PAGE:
Ubora Coffee Roasters will bring Augusta tastes from around the world.

Augusta’s growth trajectory, for the most part, has remained a well-kept secret outside the region. But it’s also become an attractive business prospect for those coming from far and wide—even Hawaii.

Andre Leon didn’t intentionally move to Augusta; the Navy transferred him from Hawaii to Fort Gordon. As Leon put it, “I didn’t look for it. I guess Augusta looked for me.”

Leon was born in Brazil and grew up in Argentina. He’s lived in New York, Hawaii, California and Georgia. And this fall, he will open a new coffee shop on Jones Street in downtown Augusta. It’s more than an ambitious passion project—it’s the result of a life of travel, expanding tastes and relationships formed around the world.

“I was visiting some friends in Italy,” Leon said. “They live in a small town up in the mountains named Campli. My friend took me to this small cafe in their main piazza. There, the owner treated me like I was part of her family and made me a cappuccino, with coffee that was freshly roasted and milk that came from the farm about two miles from there. It didn’t get any fresher than that and the taste and quality is something I remember til this day.”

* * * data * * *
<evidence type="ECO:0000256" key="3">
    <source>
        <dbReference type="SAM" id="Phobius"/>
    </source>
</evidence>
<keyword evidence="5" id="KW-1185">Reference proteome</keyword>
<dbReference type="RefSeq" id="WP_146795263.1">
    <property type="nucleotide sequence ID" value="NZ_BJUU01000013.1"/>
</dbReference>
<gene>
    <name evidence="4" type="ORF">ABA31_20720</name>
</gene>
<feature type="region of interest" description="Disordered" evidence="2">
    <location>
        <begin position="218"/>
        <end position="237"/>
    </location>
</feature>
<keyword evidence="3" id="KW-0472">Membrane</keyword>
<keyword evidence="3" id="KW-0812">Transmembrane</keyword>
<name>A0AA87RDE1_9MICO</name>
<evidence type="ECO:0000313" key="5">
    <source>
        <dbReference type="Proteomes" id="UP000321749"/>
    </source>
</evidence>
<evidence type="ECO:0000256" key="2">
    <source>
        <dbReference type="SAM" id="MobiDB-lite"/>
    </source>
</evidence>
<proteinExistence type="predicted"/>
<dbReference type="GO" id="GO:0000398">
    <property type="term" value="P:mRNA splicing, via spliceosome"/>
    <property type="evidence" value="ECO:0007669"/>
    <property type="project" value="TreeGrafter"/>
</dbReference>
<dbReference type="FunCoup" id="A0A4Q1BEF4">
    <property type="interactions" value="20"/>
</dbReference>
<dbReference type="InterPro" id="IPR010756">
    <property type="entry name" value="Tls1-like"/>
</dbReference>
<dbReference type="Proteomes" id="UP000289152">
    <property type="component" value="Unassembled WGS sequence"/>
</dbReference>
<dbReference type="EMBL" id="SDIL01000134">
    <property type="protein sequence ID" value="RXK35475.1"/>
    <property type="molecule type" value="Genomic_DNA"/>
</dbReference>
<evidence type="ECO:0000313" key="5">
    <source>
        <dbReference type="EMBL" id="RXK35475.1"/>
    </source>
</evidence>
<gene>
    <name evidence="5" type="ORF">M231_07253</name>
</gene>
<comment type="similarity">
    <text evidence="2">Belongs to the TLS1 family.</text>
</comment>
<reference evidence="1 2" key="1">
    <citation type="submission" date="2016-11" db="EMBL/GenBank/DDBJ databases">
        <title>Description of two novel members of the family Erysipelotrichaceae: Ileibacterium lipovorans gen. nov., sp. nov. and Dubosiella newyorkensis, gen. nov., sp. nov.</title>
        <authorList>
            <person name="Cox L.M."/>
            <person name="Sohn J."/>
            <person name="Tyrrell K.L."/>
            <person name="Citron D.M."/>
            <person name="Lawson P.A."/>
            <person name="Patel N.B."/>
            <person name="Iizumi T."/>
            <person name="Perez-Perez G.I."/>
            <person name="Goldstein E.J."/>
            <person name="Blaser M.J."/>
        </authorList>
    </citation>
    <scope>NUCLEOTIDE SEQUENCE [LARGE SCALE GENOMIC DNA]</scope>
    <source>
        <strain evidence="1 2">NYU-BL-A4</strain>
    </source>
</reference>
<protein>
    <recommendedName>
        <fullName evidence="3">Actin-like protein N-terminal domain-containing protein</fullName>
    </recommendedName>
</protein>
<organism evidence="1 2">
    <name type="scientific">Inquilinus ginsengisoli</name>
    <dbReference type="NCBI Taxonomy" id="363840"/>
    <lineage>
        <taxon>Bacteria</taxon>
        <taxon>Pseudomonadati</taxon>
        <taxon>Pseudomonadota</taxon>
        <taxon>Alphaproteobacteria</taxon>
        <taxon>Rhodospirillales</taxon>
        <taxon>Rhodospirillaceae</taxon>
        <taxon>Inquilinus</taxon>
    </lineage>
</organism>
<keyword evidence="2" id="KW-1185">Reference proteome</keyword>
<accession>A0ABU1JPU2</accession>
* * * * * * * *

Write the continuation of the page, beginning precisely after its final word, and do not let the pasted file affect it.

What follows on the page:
Ubora Coffee Roasters began with a coffee truck in Jacksonville, Fla., which Leon said quickly became popular. The shop in Augusta will be Ubora’s first, and Leon wants it to be a reflection of cultures that inspired Ubora (which means “excellence” in Swahili). Leon was largely influenced by his time living and traveling in countries like Italy, Australia and New Zealand, all of which “were approaching coffee in a different way.”

As a result, people walking into a coffee shop off the beaten path in downtown Augusta will experience tastes from other countries. Ubora’s team is sourcing its coffee from Colombia, Honduras, Costa Rica, Brazil, Rwanda, Ethiopia and Indonesia and will roast everything in-house.

Those who come and stick around will have their choice of a variety of Argentine-influenced appetizers and pastries. For those who can’t, resealable bags of Ubora’s coffee less than five days from roast won’t be any less tempting.

It’s an exciting vision, especially for an area that lacks coffee variety. Cases of green coffee beans will line the shelves of the back wall, and customers will be able to watch the whole process unfold across a sleek, minimalistic coffee bar. But the coffee itself is hardly the point. Good coffee creates a gathering place, and Ubora is designed to facilitate conversation.

“All the tables are perpendicular to the wall, so it makes you sit, and eventually somebody sits in front of you,” Leon said. “You have to make eye contact. Eventually a conversation could happen. Because we live in a time that everybody’s on their phones, everybody’s just on social media. I want to bring it back a little bit, bring that human factor again…It’s kind of sad that we’re losing it. I want bring it back through the craftsmanship of coffee.”

Photo courtesy of Ubora Coffee

 

Article appears in the October 2018 issue of Augusta Magazine.

Have feedback or a story idea? Our publisher would love to hear from you!

2 + 12 =